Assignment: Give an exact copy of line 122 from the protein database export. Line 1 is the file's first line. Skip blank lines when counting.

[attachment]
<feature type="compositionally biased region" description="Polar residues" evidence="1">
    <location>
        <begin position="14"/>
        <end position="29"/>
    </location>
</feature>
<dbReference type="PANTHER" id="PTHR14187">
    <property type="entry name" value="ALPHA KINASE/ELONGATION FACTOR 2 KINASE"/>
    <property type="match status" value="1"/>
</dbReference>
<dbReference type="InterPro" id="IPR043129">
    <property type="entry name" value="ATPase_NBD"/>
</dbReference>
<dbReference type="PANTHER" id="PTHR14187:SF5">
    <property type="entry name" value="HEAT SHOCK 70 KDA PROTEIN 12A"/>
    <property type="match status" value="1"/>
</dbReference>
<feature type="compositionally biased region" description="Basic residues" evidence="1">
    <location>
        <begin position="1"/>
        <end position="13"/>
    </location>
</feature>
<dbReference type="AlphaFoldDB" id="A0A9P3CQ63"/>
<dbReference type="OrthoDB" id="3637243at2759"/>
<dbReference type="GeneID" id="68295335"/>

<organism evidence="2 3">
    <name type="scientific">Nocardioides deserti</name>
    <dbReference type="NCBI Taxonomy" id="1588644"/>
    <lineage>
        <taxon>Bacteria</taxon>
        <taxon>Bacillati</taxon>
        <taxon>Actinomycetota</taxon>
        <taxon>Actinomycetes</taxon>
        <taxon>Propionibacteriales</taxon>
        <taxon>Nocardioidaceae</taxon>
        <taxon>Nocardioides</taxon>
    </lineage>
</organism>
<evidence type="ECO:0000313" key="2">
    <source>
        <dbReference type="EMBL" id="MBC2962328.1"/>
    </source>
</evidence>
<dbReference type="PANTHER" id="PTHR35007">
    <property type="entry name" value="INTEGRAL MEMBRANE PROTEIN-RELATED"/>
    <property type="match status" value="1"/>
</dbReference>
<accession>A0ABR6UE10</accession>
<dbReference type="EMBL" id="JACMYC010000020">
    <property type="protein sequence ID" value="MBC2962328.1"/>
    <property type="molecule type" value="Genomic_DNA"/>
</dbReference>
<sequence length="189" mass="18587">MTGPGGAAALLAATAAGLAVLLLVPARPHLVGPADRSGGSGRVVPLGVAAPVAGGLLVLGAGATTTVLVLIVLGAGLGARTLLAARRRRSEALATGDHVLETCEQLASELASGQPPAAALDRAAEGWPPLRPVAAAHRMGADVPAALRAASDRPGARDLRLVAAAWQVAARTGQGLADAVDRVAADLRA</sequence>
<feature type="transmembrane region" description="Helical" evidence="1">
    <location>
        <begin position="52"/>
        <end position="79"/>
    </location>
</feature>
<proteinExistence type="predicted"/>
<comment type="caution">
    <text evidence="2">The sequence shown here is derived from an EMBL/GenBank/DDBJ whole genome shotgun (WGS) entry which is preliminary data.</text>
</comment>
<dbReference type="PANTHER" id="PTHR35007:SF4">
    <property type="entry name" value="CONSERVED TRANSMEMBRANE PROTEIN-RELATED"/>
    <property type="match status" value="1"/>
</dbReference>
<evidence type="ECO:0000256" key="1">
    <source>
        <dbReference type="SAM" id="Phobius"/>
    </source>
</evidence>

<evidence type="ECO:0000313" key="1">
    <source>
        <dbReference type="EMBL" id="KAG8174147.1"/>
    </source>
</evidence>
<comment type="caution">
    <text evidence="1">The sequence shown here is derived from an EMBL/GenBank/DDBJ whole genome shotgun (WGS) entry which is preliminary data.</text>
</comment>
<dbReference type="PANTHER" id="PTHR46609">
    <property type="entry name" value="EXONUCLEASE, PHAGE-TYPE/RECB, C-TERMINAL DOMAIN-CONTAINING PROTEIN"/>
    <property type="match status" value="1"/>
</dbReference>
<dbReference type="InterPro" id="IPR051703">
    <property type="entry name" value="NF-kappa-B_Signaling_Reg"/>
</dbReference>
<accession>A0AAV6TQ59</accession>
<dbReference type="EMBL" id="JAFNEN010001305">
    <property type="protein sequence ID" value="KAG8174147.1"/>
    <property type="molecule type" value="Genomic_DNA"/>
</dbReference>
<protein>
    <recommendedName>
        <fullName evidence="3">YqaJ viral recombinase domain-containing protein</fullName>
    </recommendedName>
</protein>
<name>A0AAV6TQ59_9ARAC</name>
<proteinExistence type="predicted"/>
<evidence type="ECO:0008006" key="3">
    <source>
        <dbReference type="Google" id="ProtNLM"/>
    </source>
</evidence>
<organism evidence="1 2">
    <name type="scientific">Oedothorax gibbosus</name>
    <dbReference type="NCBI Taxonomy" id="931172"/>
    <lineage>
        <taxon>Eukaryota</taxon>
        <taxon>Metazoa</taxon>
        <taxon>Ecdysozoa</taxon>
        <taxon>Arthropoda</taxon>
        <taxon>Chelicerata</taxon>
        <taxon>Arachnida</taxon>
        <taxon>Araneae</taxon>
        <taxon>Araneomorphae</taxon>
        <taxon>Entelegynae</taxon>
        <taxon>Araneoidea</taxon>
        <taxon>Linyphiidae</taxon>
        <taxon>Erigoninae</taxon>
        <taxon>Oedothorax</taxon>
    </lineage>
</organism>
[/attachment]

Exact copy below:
        <taxon>Oedothorax</taxon>